Some Christians don't believe the same exact things....surprise surprise! He was still a devout believer in Jesus and God--and a minister. I'm not sure you understand the diversity among Christian sects and the repeated general discussions going on in the theological world.
Here's a prospectus (a preview) for a book series with the writings of MLK Jr that will explain a tiny bit about what he discussed in a paper in theological seminary:
Here's a quote from the prospectus:
"On balance, King shows himself willing to abandon scriptural literalism, remaining confident that this would not undermine the 'profound foundation' of the Christian doctrines."
It's the SCRIPTURAL LITERALISM that he rejected in this assignment, and I have no idea if he continued to think of Jesus or Christianity in the way he wrote about as a theory in an assignment. Sometimes in theology or religious studies, it is an exercise in thought, not a conclusive statement, that a student is urged to strive for. A thinking exercise, not a thing a student must write in stone or commit to for life.
Some people don't consider that the Old Testament stories and their magical events were literally true. Like Jonah in the belly of a whale. That is considered nearly a legend, not a truth, by even the most literal interpreters of the scriptures. Some might argue that the sea turning to blood in the story of Moses was not a sea turned to blood but a sea that was contaminated with a kind of very real red algae. There are non-literal interpretations that allow for science or reason. Pope John Paul II made a public statement to the world saying that the theory of Evolution was most likely true--but that doesn't mean he was a non-Christian or didn't believe in the idea that God created the heavens and the Earth. Do you see what I'm saying? Some people may explain the resurrection of Christ in a medical or SYMBOLIC way rather than as a rising from the dead through magic or miracles. That doesn't mean they don't believe Christ was divine, even. Some Christians don't believe Christ was divine at all--that he was a human whose philosophy, much like Siddhartha Buddha's was absolutely groundbreaking and something to commit to in actions rather than in faith in divinity. They might consider him an inspired person or a prophet instead. Buddha's ideas from over 1000 years prior to Christ were identical to the Golden Rule--almost word-for-word. Some people use Buddha as a divine inspiration but they do think of him having been just a plain guy. I'd say that you can't exclude Christians from Christianity just because they don't agree with you on every single point.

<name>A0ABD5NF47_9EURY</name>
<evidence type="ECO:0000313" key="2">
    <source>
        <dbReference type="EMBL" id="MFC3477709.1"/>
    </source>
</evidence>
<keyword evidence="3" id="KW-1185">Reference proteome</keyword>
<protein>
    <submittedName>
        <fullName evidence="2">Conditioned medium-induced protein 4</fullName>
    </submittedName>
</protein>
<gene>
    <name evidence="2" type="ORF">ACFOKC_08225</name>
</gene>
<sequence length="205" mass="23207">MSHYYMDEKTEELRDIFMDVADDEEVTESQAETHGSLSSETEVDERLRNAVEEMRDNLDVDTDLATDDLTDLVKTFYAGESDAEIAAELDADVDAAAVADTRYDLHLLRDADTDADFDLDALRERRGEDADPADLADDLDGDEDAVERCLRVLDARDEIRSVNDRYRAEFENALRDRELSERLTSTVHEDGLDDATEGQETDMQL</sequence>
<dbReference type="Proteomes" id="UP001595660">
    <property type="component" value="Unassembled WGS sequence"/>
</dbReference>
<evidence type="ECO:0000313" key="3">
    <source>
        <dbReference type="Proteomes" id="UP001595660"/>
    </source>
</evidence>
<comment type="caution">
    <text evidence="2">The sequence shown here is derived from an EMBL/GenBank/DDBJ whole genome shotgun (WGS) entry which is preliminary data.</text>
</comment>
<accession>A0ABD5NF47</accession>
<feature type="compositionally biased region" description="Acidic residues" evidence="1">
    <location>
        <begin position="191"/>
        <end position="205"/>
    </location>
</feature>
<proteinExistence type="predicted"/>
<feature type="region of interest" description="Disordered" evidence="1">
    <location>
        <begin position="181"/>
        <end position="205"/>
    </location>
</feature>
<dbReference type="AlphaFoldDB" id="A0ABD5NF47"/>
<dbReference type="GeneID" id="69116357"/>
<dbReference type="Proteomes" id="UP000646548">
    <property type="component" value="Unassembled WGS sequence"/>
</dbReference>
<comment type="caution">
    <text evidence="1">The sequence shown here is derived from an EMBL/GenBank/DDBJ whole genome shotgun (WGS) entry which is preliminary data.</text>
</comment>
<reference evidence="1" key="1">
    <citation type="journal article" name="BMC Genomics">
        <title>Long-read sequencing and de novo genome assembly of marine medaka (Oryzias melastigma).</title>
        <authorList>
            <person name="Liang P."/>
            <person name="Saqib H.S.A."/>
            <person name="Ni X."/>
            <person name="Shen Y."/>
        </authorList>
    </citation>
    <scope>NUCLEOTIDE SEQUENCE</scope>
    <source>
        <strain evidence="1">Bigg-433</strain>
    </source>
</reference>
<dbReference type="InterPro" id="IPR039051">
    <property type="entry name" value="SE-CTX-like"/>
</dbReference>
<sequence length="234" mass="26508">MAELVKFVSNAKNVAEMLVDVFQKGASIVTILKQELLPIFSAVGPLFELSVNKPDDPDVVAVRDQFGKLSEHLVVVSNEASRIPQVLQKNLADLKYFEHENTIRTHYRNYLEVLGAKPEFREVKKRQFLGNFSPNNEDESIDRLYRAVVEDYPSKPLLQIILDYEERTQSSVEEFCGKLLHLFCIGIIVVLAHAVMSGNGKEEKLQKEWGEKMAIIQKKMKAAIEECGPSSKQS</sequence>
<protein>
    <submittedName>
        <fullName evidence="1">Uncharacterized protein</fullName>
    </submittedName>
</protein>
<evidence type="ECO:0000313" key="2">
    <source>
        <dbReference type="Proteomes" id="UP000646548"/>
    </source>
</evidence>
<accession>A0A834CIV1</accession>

Another thing that the course MLK Jr was taking (as described above): it was systemic theology. Comparing the systems of various religions, in other words. He compares ancient Greek religion to Christianity in that there are similar stories of a child of God (son of God like Hercules) who saves the people; somebody who is immortal or a demi-god who is later taken up to the stars or is made a complete immortal who lives on Mt Olympus, etc, after his or her mortal death. That is a very common comparison made in any study of theology, not some kind of apostasy or heresy in most theological school settings.
Just some thoughts.